ON THE LINE: There’s a small round window high on the wall of the Atrium Gallery in the Frances Lehman Loeb Art Center at Vassar. For Harry Roseman, chair of the Art Department and professor of sculpture and drawing at Vassar since 1981, that window was a starting point.
Elise Silver ’10 and Jensen Smith ’11 were two members of a team of five students, a professional assistant, and of course Roseman himself, who created the site-specific installation Hole in the Wall, a riveting “play on space, color, line, and movement,” explains Silver.
A vibrant pattern of circles and lines emanate from the window along the entire surface area of the gallery’s 30-foot wall. “We did a lot of practicing, figuring out how to make the lines, what tools to use, experimenting with different colors,” said Jensen. Like most projects at Vassar, the final product was reached through a rigorous process of questioning, exploring, and reevaluating. “Harry really listened to what we said, even though we were students. I mean, he took us seriously. Even though the idea was his, the work was his, it felt very collaborative because of that,” Jensen said.
A studio art and computer science double major, Jensen chose to stay on campus during winter break to help with the piece. “There was a lot of hanging out and goofing around,” she admits. “Harry’s style as an instructor is very laid back, but he expects a lot from you. He creates a casual atmosphere, but he is also very focused.”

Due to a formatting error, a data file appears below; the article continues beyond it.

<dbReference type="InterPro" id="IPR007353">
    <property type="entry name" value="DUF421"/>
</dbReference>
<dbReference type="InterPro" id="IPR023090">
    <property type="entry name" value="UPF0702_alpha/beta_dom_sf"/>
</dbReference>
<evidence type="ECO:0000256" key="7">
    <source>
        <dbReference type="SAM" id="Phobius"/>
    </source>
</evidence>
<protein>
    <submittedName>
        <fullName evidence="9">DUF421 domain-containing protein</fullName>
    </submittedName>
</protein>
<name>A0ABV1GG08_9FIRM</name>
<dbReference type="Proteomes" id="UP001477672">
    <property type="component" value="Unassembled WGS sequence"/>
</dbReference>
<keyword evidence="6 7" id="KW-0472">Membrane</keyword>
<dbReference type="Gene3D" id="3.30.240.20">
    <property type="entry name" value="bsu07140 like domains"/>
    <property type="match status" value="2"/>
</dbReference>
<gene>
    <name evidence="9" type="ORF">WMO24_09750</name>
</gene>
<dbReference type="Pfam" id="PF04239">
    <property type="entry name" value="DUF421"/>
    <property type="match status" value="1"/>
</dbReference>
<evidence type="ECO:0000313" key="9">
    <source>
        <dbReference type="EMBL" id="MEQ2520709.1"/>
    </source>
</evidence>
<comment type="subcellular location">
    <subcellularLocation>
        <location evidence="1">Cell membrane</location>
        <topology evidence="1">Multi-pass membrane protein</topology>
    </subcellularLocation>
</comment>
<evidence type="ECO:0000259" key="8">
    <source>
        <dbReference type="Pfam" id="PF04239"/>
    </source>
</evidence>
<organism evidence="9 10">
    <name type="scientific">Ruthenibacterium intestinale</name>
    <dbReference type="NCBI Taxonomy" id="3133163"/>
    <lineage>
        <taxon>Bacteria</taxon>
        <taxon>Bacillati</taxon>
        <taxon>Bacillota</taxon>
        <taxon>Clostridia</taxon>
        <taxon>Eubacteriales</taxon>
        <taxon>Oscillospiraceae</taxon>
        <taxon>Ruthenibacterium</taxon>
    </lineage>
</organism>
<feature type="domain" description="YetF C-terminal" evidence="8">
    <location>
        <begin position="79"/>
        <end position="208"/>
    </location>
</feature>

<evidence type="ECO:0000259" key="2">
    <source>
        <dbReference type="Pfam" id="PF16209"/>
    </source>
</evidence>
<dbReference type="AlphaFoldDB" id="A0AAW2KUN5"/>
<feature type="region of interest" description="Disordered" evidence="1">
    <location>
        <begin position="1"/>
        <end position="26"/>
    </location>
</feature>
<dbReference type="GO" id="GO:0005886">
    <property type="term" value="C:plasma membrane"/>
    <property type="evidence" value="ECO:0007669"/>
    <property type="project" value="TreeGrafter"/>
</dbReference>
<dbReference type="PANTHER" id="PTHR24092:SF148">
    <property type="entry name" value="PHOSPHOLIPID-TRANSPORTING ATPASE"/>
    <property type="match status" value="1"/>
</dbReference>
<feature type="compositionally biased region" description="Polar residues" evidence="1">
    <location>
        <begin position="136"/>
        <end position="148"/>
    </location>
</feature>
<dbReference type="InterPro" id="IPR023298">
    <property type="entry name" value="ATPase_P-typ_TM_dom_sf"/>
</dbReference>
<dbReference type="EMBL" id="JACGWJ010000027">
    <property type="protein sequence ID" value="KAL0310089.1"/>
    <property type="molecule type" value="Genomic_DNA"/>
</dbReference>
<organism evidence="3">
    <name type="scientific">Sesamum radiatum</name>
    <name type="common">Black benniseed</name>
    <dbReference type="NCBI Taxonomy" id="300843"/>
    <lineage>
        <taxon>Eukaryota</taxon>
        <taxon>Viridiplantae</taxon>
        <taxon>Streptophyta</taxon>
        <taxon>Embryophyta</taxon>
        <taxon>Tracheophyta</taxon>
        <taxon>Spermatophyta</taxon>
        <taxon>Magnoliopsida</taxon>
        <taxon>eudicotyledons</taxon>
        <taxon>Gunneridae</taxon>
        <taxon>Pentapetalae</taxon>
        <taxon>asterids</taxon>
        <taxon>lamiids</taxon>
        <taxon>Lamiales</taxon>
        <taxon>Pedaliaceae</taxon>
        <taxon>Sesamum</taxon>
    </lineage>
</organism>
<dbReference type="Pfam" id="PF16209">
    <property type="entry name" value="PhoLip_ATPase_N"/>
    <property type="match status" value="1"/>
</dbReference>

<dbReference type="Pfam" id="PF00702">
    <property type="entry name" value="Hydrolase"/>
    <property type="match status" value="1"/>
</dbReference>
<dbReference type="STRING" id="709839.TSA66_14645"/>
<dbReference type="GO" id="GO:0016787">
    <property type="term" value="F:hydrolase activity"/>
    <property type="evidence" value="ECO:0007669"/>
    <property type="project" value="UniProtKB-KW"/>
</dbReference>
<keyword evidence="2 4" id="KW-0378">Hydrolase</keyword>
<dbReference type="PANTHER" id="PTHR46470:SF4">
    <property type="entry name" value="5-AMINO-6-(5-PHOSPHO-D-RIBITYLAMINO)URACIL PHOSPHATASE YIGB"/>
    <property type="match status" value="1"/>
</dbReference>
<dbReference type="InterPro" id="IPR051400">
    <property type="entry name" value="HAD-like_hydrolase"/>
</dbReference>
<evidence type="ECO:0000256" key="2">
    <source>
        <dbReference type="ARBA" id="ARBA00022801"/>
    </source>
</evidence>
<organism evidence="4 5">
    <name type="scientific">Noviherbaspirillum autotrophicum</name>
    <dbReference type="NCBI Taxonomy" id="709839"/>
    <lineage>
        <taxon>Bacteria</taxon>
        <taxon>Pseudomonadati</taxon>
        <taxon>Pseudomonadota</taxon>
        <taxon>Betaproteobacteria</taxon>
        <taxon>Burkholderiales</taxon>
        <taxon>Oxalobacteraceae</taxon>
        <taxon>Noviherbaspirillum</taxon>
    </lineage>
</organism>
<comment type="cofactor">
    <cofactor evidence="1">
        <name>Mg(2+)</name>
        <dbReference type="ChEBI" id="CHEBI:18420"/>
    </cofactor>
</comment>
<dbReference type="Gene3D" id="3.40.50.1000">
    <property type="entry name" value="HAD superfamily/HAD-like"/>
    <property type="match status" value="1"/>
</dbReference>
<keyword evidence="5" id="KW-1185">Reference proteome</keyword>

Although she volunteered for the project mostly because she “didn’t have any plans for winter break and thought it would be fun to stay on campus, plus it was a good way to make some money,” Jensen found her own work affected by the experience: “His way of working is so different than mine. He taught me to allow for chance and to allow for change. I tend to think of things in a very straightforward way, and now I see what can happen when a vision is allowed to change through the process of making art.”
This was considered an extracurricular activity, but its approach mirrored Vassar’s long tradition of experiential learning. “It was a joy to watch Harry go through the process as an artist and as an educator. He was honest with us, and we were honest with him,” said Silver. It’s not unusual for students and faculty to collaborate, even at this high level, at Vassar. In fact, many programs encourage it. “There’s a nice student/professor dynamic here; both become very involved. The professors aren’t terrifying. It’s clear they’re here to help,” she added.
Silver will take these lessons with her as she continues her studies in art history. “It was a great, hands-on experience,” she said. “It was a big commitment. I didn’t know any of the other students going into it, but as we worked together, usually for around five hours a day, we developed this fluidity as a group. It’s not why I volunteered for the project, but one of the biggest benefits was getting to know some students who shared my interest in creative processes like this one.”
The window in the wall of the Atrium Gallery will remain long after the Hole in the Wall installation is taken down. For the students who helped create this complex work of art, it will always be remembered as a starting point.